Another hypothesis suggested Maldonado could have been wounded in a knife fight with Evaristo Jones, a property caretaker for the Benetton lands who was ambushed by four masked members of the radical RAM (Resistencia Ancestral Mapuche) group in the early hours of July 21. Jones reportedly stabbed one of the intruders and some suggested that Maldonado may have been severely injured in the incident, yet official DNA tests by the investigators concluded the blood was not Maldonado’s.
Agenda. The case has taken over the agenda, dominating both social media and traditional news outlets. False rumours including pictures of a supposed body with stab wounds went viral on social networks. Another rumour suggested that Maldonado’s body had been found in Chile — another line of investigation being pursued by the government — but the story was quickly discredited by Interpol.
Former president Cristina Fernández de Kirchner was quick to pin the blame on the government this week and, specifically, on Security Minister Bullrich. “Why is she lying? Who is she protecting?” she asked on social media, adding that the Jones’ stabbing hypothesis was a “planted version by the government given creed by the mainstream media.”
It wasn’t just CFK that questioned the government’s continued support for the Gendarmerie. Federal prosecutor Federico Delgado began his own investigation into an alleged cover-up by the federal government and the Gendarmerie of Maldonado’s disappearance.
The complaint puts Cabinet Chief Marcos Peña, Human Rights Secretary Avruj, and Security Ministry Cabinet Chief Pablo Nocetti at the centre of the case, while asking for Judge Otranto to be removed from the case.
“We are living amidst crumbling institutions, the State appears incapable of solving conflicts which leads to political violence,” Delgado said in a radio interview, “it seems as if no one is trying to objectively determine what happened.”
Meanwhile, international coverage of the story has raised its profile as human rights organisations demand more action. The UN High Commissioner for Human Rights expressed concerned about the lack of progress in the investigation last week, with the head of the body’s regional office for South America urging the government to follow “international human rights standards.”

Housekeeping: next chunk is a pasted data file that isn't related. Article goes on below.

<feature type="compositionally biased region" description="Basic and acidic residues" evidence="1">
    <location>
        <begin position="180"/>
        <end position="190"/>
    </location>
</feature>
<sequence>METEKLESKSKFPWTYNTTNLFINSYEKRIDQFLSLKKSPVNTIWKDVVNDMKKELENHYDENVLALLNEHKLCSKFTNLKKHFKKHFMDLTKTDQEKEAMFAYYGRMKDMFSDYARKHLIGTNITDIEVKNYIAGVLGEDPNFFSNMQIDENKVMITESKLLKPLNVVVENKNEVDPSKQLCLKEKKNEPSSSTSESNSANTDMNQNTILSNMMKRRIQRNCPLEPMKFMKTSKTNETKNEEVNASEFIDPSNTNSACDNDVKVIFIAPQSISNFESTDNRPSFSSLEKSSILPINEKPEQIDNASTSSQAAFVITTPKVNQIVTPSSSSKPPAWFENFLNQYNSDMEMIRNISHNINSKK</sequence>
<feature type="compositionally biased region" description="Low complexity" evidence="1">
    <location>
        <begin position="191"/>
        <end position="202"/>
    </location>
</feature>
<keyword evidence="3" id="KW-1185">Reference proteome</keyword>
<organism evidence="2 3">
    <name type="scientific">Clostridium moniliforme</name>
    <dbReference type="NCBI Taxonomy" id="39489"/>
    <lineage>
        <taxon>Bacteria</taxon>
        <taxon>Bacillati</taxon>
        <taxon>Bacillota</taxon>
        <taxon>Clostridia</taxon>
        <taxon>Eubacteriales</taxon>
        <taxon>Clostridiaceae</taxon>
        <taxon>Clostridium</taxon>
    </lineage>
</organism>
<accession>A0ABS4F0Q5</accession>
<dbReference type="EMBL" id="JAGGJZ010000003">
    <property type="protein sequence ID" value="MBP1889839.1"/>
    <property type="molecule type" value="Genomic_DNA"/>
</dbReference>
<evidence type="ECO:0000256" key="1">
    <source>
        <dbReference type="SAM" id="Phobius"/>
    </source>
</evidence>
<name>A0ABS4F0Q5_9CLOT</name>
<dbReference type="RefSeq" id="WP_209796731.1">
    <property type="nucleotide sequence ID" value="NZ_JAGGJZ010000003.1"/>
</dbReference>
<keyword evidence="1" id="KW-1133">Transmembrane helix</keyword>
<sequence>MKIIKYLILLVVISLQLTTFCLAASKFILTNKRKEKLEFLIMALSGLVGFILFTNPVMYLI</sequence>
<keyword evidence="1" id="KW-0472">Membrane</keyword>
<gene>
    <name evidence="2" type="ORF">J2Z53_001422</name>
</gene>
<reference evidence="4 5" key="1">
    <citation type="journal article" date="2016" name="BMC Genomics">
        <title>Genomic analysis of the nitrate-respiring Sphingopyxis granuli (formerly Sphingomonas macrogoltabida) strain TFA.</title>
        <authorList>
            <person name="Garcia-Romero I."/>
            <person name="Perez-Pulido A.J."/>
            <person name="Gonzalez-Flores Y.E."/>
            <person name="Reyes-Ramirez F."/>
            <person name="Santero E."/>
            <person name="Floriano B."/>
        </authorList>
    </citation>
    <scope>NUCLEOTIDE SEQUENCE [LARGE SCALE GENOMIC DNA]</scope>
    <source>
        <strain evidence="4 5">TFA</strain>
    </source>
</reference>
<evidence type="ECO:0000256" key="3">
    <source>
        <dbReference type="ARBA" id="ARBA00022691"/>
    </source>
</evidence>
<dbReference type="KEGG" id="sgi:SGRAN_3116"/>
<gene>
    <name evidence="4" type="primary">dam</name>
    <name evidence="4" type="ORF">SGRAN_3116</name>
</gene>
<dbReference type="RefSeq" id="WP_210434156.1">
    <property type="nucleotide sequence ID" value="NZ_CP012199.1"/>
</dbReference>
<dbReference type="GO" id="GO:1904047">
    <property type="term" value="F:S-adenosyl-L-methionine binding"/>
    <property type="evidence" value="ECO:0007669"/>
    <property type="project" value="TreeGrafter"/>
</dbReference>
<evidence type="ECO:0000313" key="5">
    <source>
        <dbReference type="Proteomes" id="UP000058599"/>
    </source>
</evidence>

There are clear “parameters for conducting an investigation into these types of events, especially when there are possible indications of the involvement of security forces,” said Amerigo Incalcaterra, head of the commission’s office for South America.
Last week at the demonstration, the missing man’s brother, Sergio Maldonado called on Bullrich to step down, saying the administration had failed in its attempt to find his sibling.
“One month after Santiago’s forced disappearance, the state continues to deny it. The only people they have questioned are his friends and family,” Sergio Maldonado complained.
Meanwhile, the investigative attempts move forward. On Friday, Judge Otranto ordered federal forces to comb the areas near the shore of the Chubut river, across which the Mapuche protesters retreated on August 1 as they escaped the Gendarmerie. An initial investigation with canine units followed what appeared to be Maldonado’s trail to the river’s shores, yet Otranto refrained from ordering a thorough search of the “sacred lands” the Mapuches control on the other side.
After 40 days without traces of Maldonado, his disappearance is increasingly a political affair that threatens the social stability the government thought it had achieved after the electoral outcomes of the recent PASO primaries.
Meanwhile, a country continues to ask for an answer to its question: ‘Where is Santiago Maldonado?’